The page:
Bonnie Fleming Has Been Named Chief Research Officer at the Fermi National Accelerator Laboratory

Physicist Bonnie Fleming has taken on a prominent new role as chief research officer and deputy director at the U.S. Department of Energy’s Fermi National Accelerator Laboratory. She will also hold a faculty position as a professor of physics at the University of Chicago.

Fermilab’s 6,800-acre site is located in Batavia, Illinois, and is managed by the Fermi Research Alliance for the U.S. Department of Energy Office of Science. The Fermi Research Alliance is a partnership of the University of Chicago and Universities Research Association Inc., a consortium of 89 research universities. Since 1967, the Fermilab has sought answers to questions such as: What are we made of? How did the universe begin? What secrets do the smallest, most elemental particles of matter hold, and how can they help us understand the intricacies of space and time?

Dr. Fleming was a professor of physics in the Faculty of Arts and Sciences at Yale University and a faculty member of Yale’s Wright Lab. She had been on the faculty at Yale since 2004. In 2006, Dr. Fleming, using part of her National Science Foundation Career grant, initiated the Girls Science Investigations, a weekend program that allows New Haven girls in grades 6 to 8 to engage in hands-on science experiments at Yale, guided by a team of volunteer mentors.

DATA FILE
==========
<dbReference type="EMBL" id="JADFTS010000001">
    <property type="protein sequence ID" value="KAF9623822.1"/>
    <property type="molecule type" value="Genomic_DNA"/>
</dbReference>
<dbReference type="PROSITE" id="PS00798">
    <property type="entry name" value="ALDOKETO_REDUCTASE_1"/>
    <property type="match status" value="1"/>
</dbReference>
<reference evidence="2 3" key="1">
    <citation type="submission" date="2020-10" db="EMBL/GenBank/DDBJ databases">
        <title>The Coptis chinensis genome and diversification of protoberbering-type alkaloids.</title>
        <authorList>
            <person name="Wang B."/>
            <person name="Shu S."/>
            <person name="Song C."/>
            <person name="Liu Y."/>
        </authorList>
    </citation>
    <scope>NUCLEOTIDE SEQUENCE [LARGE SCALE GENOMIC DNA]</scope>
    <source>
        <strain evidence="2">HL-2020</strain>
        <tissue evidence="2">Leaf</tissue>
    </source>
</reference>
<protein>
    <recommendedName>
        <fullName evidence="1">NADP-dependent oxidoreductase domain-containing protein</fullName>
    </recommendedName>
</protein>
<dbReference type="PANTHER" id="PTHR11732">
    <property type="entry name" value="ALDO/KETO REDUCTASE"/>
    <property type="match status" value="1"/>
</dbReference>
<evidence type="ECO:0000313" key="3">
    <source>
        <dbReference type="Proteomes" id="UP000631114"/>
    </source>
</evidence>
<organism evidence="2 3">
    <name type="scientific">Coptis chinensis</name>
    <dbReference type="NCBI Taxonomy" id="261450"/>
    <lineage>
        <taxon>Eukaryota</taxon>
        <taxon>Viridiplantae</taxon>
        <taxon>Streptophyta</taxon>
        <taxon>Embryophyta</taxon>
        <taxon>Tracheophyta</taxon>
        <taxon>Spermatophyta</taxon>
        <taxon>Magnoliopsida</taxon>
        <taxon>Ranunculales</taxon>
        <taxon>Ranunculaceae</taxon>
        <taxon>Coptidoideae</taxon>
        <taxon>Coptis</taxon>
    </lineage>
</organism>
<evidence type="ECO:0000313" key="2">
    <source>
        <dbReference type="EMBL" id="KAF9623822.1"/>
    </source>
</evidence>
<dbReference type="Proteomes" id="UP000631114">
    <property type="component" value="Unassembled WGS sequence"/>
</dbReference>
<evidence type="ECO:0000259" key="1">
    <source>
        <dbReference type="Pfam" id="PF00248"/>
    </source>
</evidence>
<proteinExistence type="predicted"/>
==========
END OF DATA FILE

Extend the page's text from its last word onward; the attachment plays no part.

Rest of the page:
“It was a very difficult decision to leave Yale after many wonderful years, first in the high energy physics group in the department of physics and later in Wright Laboratory,” Dr. Fleming said. “I have treasured both these early years at Yale and later the incredible facility and community of Wright Lab. I will dearly miss my colleagues in physics and across the university, and Yale.”

Professor Fleming’s work focuses on neutrinos, which are neutrally charged subatomic particles that pass through nearly all matter in the universe without being affected. Specifically, she studies accelerator-based neutrino oscillation and neutrino-scattering physics.

Dr. Fleming earned a Ph.D. at Columbia University in 2001.

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